The minivan segment might not be the most glamorous vehicle category, but you’ll be hard-pressed to find a more functional, practical, and economical ride when it comes to transporting seven of your closest friends and family. Yep, the minivan can haul people and their stuff in glorious comfort while making most SUV crossovers look cramped and poorly designed. Sadly, the minivan gets a bad rap. It’s pigeon holed as the mommy-mobile on it way between soccer and ballet, filled with Cheerio crumbs and at least one soured formula bottle lost in one of the dozens of cup holders.
Looking past that stereotype reveals a rather competitive segment, with hot players from Honda, Kia, Nissan, and of course Toyota. While each of these automakers have respectable offerings, it’s the all-new Chrysler Pacifica that has the minivan segment on fire in 2016. In light of this, we wanted a closer look at Toyota’s offering.
The Sienna has been around since 1998, undergoing three generational changes since then, with its most recent change being a mid-cycle refresh in 2014. Not much has changed since then, but the Sienna still provides a great place for seven or eight passengers (depending on seating configuration), decent fuel economy, and most of the modern tech folks expect these days.
Let’s dive in and see what the 2016 Toyota Sienna has to offer.
The Sienna is definitely the most conservatively dressed of its competition, looking tastefully subtle without a complete loss of styling. The new-for-2014 front sports a razor-like chrome grille and projector beam headlights. Hard creases in the body are found in the hood, bumpers, fenders, and side panels, giving the Sienna a tailored appearance to its large stature.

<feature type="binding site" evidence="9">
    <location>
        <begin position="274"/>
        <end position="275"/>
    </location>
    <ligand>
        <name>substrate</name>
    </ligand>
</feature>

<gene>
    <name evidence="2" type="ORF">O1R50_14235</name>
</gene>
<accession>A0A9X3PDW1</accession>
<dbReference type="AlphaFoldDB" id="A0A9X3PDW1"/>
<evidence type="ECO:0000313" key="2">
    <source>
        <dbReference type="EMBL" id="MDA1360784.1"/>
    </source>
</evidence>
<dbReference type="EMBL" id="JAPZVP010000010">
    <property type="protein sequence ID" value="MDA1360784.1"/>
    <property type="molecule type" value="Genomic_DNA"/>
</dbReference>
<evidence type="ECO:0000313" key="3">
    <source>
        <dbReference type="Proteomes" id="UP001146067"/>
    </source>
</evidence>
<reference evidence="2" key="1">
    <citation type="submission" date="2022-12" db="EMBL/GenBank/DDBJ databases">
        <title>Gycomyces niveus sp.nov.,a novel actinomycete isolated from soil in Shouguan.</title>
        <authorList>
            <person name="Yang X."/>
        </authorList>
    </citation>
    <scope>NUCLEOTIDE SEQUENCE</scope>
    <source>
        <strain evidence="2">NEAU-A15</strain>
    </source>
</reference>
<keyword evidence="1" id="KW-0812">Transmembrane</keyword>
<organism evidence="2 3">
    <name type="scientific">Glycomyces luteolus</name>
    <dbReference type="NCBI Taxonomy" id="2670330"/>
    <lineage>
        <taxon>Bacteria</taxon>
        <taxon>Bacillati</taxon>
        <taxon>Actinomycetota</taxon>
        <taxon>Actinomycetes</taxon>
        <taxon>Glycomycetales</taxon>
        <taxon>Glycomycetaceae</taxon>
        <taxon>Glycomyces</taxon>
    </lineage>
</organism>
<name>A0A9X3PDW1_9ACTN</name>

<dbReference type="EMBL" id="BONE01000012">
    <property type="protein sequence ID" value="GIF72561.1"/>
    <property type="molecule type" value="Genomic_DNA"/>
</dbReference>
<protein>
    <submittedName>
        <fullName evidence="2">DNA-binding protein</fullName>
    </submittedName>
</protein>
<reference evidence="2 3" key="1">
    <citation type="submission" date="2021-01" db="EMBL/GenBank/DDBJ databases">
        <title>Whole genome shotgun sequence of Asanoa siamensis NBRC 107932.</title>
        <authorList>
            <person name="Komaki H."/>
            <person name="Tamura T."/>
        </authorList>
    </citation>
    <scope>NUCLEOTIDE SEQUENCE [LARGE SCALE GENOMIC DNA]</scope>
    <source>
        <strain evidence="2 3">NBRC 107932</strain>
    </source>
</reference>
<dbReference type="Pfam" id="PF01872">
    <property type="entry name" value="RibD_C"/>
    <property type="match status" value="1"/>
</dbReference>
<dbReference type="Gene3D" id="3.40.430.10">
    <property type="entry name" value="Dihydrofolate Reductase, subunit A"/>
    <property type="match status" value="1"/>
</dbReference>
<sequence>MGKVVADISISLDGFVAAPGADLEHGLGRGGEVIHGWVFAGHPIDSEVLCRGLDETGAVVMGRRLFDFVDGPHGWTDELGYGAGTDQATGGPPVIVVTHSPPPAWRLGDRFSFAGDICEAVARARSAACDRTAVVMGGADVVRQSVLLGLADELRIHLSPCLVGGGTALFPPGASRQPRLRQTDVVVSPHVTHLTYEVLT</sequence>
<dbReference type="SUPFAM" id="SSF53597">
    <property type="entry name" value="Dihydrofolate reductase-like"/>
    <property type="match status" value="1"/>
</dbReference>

The Sienna is definitely the most conservatively dressed of its competition, looking tastefully subtle without a complete loss of styling.
My tester came coated in Blizzard Pearl paint, which glimmered in the sun and was nicely contrasted by the large black windows. Double seven-spoke, 17-inch wheels wrapped in 235/60-series all-season rubber further the brightness, as do the chrome accents on the door handles, Toyota badges, and brightwork within the headlights, fog lights, and taillights.
Handy features on the exterior include power-operating side doors and rear liftgate, a backup camera, sonar sensors, and blind spot monitoring. The power side doors give even small kids the ability to enter the van unassisted. A button on the interior allows for power-operated closing, too. My four-year-old loved feeling responsible for getting herself into the van.
Of course, the exterior is important, but minivans are all about what’s inside. The Sienna offers room for up to eight passengers thanks to a removable jump seat in the middle position in the second row. My tester came with leather seats in all positions. The driver gets an eight-way, power-adjustable seat, while the font passenger has four-way power controls. Mechanical levers and releases operate the second and third row seats, but allow for a number of different seating configurations, sliding positions, and reclining functions.